Component

MA Public Opinion and Political Behaviour
BA Global Studies and Latin American Studies options

Final Year, Component 06

CS307-6-AU and/or option from list
AR323-6-AU
Art and Ideas III
(15 CREDITS)

This third art and ideas module deepens your existing thematic and historiographical knowledge building on Art and Ideas II. In this module, we will familiarise ourselves with some of the most influential and insightful theoretical approaches to art in the 20th and 21st Century.

BE444-6-SP
Business and Social Justice in Latin America
(15 CREDITS)

This module takes an interdisciplinary, regional approach to the challenges of social justice and sustainability in Latin America, offering insights into the major features of the region and trends emerging from the pandemic. You will gain perspectives from a broad range of fields, including politics, economics, and management, as well as sociology, contemporary history, political ecology and human rights.

BE947-6-FY
Democracy in Action
(30 CREDITS)
CS301-6-AU
Dangerous Ideas: Essays as Social Criticism
(15 CREDITS)

Is Montaigne right to wonder whether Westerners are worse off morally than tribes who practice cannibalism? What kind of writing does George Orwell champion? What did Marx and Engels achieve with ‘The Communist Manifesto’? Examine the ‘dangerous ideas’ presented in a range of subversive essays and manifestos. Study how they challenge and satirise existing ideas and social arrangements. Experiment with writing, thus broadening the approach of your own essays.

CS301-6-SP
Dangerous Ideas: Manifestos as Social Criticism
(15 CREDITS)

Is Montaigne right to wonder whether Westerners are worse off morally than tribes who practice cannibalism? What kind of writing does George Orwell champion? What did Marx and Engels achieve with ‘The Communist Manifesto’? Examine the ‘dangerous ideas’ presented in a range of subversive essays and manifestos. Study how they challenge and satirise existing ideas and social arrangements. Experiment with writing, thus broadening the approach of your own essays.

CS307-6-AU
Beyond the BA: Preparing for Life as a Graduate
(0 CREDITS)
CS315-6-SP
Global Challenges in Interdisciplinary Perspective: Water Conflicts, Water Cultures
(15 CREDITS)

Access to water is one of the most urgent global challenges facing us today. Vital for health and well-being, as well as integral to indigenous cultures and industrial processes, water is a threatened commons and contested commodity. In this module, we will explore global and local case studies that highlight challenges of scarcity, contamination, privatization, and climate change, and the cultural importance of bodies of water for diverse communities. We will examine water-related problems, such as economic and urban development, grassroots activism, political conflict, community relations, heritage and public health.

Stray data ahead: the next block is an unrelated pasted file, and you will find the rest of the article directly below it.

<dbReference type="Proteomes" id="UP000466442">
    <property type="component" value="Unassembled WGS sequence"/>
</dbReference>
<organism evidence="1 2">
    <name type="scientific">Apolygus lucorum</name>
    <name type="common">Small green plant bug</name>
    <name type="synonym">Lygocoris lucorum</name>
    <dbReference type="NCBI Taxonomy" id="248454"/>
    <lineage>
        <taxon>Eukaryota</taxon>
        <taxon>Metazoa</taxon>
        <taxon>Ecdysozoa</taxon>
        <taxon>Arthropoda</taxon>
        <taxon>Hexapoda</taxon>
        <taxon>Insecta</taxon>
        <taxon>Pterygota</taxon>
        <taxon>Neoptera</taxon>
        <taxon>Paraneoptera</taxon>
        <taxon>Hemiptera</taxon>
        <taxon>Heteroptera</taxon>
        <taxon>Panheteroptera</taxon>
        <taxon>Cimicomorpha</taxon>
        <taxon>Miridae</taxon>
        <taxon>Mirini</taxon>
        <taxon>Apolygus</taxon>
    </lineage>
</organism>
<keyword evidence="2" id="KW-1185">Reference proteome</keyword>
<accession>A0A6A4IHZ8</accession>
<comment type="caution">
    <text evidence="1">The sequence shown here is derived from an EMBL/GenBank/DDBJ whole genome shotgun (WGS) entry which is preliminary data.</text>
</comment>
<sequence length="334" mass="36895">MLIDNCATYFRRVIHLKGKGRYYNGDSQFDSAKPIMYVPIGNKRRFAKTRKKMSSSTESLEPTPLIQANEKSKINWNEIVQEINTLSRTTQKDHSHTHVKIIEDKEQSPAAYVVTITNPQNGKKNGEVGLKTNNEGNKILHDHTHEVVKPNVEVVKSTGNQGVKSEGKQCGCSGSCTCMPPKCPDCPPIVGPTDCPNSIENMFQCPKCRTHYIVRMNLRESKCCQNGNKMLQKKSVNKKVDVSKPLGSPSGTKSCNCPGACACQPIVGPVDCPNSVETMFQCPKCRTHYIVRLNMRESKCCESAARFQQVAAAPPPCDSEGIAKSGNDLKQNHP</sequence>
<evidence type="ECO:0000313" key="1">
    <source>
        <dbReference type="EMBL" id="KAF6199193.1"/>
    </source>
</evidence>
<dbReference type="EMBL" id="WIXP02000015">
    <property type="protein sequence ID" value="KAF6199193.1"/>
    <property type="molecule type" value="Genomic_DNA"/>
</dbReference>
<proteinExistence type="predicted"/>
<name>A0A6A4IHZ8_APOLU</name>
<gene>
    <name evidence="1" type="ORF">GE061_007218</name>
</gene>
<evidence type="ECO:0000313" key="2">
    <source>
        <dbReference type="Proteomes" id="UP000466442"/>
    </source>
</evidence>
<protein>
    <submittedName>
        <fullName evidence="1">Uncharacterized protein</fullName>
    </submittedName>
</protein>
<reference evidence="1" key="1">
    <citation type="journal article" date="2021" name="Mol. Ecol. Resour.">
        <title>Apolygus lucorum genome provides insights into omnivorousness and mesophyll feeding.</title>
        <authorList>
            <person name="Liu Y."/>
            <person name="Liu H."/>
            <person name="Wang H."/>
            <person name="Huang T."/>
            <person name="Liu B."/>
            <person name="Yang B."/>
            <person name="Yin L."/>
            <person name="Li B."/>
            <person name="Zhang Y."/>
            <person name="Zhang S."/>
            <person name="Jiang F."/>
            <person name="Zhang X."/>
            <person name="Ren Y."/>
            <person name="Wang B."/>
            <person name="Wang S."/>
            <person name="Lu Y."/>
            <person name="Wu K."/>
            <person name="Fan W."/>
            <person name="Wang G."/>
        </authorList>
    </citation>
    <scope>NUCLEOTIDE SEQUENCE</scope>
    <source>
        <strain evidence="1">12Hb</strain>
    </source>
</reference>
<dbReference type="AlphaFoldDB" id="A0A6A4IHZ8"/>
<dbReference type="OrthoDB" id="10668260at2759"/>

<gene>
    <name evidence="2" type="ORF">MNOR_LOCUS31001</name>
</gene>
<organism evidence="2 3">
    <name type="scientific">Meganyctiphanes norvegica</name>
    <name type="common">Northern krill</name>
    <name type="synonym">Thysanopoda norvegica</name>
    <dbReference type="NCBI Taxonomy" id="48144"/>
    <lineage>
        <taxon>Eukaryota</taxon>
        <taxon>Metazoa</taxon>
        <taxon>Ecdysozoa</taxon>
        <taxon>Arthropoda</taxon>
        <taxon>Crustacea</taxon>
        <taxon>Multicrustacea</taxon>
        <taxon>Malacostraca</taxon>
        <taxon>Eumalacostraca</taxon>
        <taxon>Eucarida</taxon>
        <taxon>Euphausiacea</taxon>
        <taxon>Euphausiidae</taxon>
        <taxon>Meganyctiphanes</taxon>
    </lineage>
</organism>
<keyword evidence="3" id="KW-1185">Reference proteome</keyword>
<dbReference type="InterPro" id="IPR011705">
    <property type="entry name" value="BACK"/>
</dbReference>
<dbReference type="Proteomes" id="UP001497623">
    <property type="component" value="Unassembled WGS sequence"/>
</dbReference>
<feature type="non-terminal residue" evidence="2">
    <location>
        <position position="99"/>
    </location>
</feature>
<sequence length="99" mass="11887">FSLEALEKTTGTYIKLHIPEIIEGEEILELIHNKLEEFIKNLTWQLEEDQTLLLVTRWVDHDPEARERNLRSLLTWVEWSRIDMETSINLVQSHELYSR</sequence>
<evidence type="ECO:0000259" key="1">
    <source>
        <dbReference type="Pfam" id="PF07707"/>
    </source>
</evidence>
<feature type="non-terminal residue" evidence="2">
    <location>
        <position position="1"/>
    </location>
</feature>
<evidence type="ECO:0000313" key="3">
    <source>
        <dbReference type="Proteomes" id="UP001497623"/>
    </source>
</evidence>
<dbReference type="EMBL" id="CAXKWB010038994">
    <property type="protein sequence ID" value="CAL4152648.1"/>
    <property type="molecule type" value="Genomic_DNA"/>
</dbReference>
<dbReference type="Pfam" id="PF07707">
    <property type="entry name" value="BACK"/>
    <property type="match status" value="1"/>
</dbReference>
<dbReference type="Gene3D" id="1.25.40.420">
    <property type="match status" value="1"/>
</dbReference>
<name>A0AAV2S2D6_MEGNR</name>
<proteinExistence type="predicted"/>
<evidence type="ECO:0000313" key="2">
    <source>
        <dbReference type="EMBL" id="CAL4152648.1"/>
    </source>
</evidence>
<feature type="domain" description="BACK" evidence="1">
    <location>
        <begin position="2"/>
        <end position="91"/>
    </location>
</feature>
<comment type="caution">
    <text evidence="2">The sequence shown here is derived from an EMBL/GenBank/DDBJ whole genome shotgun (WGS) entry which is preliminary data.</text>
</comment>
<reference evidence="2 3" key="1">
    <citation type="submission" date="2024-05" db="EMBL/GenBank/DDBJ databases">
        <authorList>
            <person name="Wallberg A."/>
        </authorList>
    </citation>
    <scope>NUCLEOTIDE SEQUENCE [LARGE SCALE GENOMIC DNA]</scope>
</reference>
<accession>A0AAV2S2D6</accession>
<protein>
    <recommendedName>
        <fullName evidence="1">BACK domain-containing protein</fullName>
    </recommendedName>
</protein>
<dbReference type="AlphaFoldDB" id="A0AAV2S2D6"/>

CS831-6-FY
Final Year Dissertation
(30 CREDITS)

The CS831 Dissertation Seminar is compulsory for ISC students who have chosen to do a final year BA dissertation. This workshop module enables you to pace your research and writing and to present your work to the co-ordinator and your peers. By doing so it helps you to keep on track and receive valuable feedback and guidance while you write your dissertation.

EC335-6-SP
Strategies of Economic Development
(15 CREDITS)

This module examines the distinctive features of less developed economies and introduces you to the literature that attempts to explain the persistence of poverty in those economies. We start with a historical analysis of the growth process to examine why there has been a divergence in the performances between the developed and the developing countries. The module will then elaborate on the role of institutions and incentives in shaping long run economic development. In particular, we shall examine the role of market imperfections, non-market institutions (such as social norms) and governance institutions.

EC367-6-SP
The Economic Geography of Employment, Innovation and Trade
(15 CREDITS)

Despite all the talk about the “death of distance”, geography matters more than ever. This course is a journey through the current economic landscape. We will try to understand the economic forces driving trends in wages, productivity and innovation across cities and regions. These are the forces that will define the geography of future jobs and will shape the economic destiny of local communities around the world.

GV312-6-AU
Domestic Politics and International Relations
(15 CREDITS)